Chinese school system offers the West a lesson in educational achievement


From:The Australian

November 03, 201212:00AM



I AM in a classroom in Beijing. I have been introduced as a "professor who is going to give us a lecture on language development and the differences in types of English." I have 40 minutes to do so. The class has 42 Chinese students who are learning English and all have their books open, pens in hand in anticipation. So I draw an emu on the board in coloured chalk, name the parts and use it as a means of discussing Australian English and its grammar.

The students, in response to my questions, stand, give their answers and are then clapped by their classmates. There is no desultory conversation, no distraction - the focus is acute. This is not unusual.

Chinese education is steeped in success. English is taught as a subject, not as an experience. Moreover, by teaching English as a language, Chinese students understand grammar, parts of speech, syntax, punctuation, idioms and structure. They have a better, more informed and more accurate grasp of English than many Australian students.

Part of this is due to brilliant teaching. The preparation of Chinese teachers is first class. Not everyone who wants to be a teacher makes the grade. In one class I observed, a teacher was presenting a lesson on possessives, those pesky little things called apostrophes. It was one of the finest lessons I have ever seen.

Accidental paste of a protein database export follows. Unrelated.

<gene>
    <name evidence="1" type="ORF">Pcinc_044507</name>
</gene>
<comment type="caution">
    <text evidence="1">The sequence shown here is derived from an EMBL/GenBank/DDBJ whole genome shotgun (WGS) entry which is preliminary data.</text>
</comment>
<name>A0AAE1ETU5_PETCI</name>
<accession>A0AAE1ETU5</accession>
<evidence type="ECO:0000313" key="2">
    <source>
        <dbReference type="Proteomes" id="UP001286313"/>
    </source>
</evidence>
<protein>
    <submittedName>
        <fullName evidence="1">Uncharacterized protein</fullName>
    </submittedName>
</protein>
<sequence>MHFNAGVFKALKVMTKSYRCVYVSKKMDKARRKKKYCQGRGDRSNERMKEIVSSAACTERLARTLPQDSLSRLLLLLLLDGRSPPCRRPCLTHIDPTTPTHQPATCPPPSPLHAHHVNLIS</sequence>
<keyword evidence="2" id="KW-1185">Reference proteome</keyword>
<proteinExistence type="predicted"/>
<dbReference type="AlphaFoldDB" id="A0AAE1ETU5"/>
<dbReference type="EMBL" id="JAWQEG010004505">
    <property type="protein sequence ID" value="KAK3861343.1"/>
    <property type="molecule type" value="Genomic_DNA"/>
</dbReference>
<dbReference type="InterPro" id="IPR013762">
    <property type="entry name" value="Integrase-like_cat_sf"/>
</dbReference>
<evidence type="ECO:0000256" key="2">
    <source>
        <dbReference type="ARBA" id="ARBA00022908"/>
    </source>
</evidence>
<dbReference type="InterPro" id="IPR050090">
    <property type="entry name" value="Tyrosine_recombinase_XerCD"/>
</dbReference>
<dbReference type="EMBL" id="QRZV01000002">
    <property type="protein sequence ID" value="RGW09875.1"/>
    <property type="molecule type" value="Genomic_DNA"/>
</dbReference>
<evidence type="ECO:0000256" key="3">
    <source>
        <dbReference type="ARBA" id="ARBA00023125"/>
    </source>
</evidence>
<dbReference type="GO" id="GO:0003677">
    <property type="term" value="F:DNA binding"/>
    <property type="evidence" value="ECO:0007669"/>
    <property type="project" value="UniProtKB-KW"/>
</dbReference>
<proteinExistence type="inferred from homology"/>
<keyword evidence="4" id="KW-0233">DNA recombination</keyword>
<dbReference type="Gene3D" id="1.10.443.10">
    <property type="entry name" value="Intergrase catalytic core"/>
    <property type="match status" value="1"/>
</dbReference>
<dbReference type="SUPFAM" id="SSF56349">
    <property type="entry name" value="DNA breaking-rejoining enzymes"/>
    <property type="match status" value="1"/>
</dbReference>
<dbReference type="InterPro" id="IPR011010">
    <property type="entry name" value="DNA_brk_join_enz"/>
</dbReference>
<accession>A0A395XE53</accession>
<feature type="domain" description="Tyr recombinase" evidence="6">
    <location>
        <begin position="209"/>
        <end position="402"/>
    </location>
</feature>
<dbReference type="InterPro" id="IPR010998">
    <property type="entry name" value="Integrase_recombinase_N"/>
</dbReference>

The teacher's preparation was thorough, her explanations were pin-sharp, the examples she used on the - wait for it - blackboard were relevant and clear. Her reinforcement of skills and apostrophe usage was insistent. More than this, she had prepared slides that were projected on a pull-down screen. They were outstanding. Homework was set and then, the final slide for the students: "Thanks for listening."

There are lessons in Chinese education for our schools. While Australian education is riven with factions where pedagogic philosophy, arguments over teacher training, testing, NAPLAN, teacher pay, unions and Gonski fuel debate, China is outstripping Australia through two things: quality teaching and a culture of success related to hard work.

In the 2009 Australian Council for Educational Research report, Second Languages and Australian Schooling, by Joseph Lo Bianco and Yvette Slaughter, the following observation is made: "Good teaching is the single most controllable variable in successful language learning."

What China has grasped is that by learning English, future generations will be able to move globally and do business just about anywhere. Meanwhile in Australia, student numbers learning a second language have crashed.

While the federal government was still drafting the white paper on Australia in the Asian Century, Chinese education was showing the way. Part of this is due to the emphasis China places on achievement and exceptional teaching practice. A rigorous testing program measures students and exposes variable teaching. It works like this: